Daily D – Job 16:1-5

by | Jan 7, 2022 | Daily D | 0 comments

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Job 16:1-5  Then Job replied: 
“I have heard many things like these;
you are miserable comforters, all of you!
Will your long-winded speeches never end?
What ails you that you keep on arguing?
I also could speak like you,
if you were in my place;
I could make fine speeches against you
and shake my head at you.
But my mouth would encourage you;
comfort from my lips would bring you relief. (NIV)

The Dennis the Menace cartoon characters were turned into a live-action movie in 1993. Dennis is a curious kid discovering opportunity after opportunity to create chaos. At one point in the movie, Mr. Wilson exclaims, “A catastrophe of this magnitude has to be somebody’s fault.”

Today’s news headlines are full of faultfinding and blame-shifting. Spend a few minutes perusing a news aggregator like Apple News and notice who’s blaming whom. The Washington Post and National Review naturally and predictably posted totally opposite headlines yesterday regarding the same set of facts. 

If a person gets COVID, someone gets the blame. I spent some time posting quotes on Twitter yesterday from the speakers at the conference I am attending. It was impossible not to notice how most tweets were from cranky people cranking out cranky posts regarding people they do not know up close and personal. 

Just because a person is free to say whatever he or she wants to say does not mean he or she should say it. It is never too early to shut up. It is never too early not to tweet. It is never too early to avoid opining on Facebook. Why not rather go to Instagram and look at Casey Lester’s photos of her little ones and videos of border collies? (Casey is the virtual assistant extraordinaire who creates social media for my channels. She is also the mother of two of the cutest little guys you will ever see. And I think all dogs should be border collies.)

It is lucky indeed for Job that social media was not an issue for him. Can’t you imagine what his friends would have posted? As it was, he replied to their speeches with these words:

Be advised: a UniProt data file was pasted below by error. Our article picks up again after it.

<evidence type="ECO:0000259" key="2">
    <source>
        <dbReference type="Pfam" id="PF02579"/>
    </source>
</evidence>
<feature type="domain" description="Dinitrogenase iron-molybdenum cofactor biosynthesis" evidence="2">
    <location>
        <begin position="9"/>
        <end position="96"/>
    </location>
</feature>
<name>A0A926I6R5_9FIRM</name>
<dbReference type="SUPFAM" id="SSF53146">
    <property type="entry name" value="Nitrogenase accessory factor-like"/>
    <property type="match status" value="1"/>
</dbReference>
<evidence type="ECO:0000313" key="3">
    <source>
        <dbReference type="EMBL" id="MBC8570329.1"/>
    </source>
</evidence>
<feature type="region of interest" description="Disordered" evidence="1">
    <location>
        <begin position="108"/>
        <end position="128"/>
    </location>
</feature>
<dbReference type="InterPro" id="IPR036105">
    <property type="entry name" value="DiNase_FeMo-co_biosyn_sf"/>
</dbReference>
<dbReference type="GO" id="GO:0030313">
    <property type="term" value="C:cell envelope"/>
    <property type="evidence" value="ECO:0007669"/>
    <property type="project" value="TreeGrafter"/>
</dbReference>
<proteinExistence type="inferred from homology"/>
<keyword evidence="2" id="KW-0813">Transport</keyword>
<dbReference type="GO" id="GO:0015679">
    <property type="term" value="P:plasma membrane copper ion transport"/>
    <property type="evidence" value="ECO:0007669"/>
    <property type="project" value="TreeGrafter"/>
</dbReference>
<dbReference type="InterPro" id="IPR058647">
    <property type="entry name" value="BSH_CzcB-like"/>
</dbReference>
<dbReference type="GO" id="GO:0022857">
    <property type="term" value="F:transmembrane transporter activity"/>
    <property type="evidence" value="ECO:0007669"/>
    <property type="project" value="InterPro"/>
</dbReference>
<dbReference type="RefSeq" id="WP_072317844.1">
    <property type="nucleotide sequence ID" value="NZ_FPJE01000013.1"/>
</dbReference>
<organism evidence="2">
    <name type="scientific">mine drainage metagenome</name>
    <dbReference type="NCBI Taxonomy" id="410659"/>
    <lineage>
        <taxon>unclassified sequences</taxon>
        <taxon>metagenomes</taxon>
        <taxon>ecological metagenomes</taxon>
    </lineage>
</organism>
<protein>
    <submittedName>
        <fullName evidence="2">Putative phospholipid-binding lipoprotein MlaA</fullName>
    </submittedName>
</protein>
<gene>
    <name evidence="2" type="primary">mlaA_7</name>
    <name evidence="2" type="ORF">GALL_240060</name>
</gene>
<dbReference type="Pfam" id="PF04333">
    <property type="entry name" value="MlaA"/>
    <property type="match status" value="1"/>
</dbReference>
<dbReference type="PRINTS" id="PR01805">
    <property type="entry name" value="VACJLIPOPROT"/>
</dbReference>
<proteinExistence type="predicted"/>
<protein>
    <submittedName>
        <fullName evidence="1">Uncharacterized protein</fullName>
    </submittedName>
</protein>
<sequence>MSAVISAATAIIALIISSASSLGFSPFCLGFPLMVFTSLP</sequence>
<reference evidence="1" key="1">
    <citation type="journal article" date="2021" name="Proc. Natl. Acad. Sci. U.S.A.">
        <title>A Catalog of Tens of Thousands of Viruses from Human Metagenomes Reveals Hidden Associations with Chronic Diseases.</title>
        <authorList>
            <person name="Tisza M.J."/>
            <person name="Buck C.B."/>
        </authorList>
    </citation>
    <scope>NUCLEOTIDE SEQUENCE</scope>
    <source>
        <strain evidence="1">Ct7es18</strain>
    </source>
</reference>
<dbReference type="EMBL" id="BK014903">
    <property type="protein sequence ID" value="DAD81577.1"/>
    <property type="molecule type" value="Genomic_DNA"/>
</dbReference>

“I have heard many things like these;
you are miserable comforters, all of you!
Will your long-winded speeches never end?
What ails you that you keep on arguing?”

Just a thought: When someone is in agony, it is not the time to assess blame and to solve their problems, especially when you think that person himself or herself is the problem. Hold your friend and withhold your blame. There will be plenty of time for a post-mortem later. 

Job goes so far as to say what he needs from his friends by describing how he would treat them if the situation was reversed:

I also could speak like you,
if you were in my place;
I could make fine speeches against you
and shake my head at you.
But my mouth would encourage you;
comfort from my lips would bring you relief.

Deep grief and painful loss call for encouragement and comfort. Stop talking and start serving. 

What was true for Job and his friends so close to the beginning of time is also true for us so close to the end of time. The order of operations in times of deep grief and loss places blame and correction well after comfort and encouragement. 

Who do you know who is hurting? What is the most encouraging and comforting thing you can do right now? Do it. 

If he or she ever gets around to considering blame and correction, handle it gently. The wounds have probably not healed as much as they appear. Gentleness and kindness are always in order. 

I will remain silent unless I can bring encouragement and comfort with what I say.

Our Father, instruct my tongue to stay still when I have nothing edifying to say. Shut my mouth against hurtful expressions. Deliver me from the need to be heard. Place your thoughts of kindness and gentleness in my mind. Place your words of comfort and healing in my mouth. Empower me to embrace another person’s pain only to take it away. Amen.

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Genesis 26:26-31 Meanwhile, Abimelek had come to him from Gerar, with Ahuzzath his personal adviser and Phicol the commander of his forces. 27 Isaac asked them, “Why have you come to me, since you were hostile to me and sent me away?”
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The New International Version (Grand Rapids, MI: Zondervan, 2011), Ge 15:6.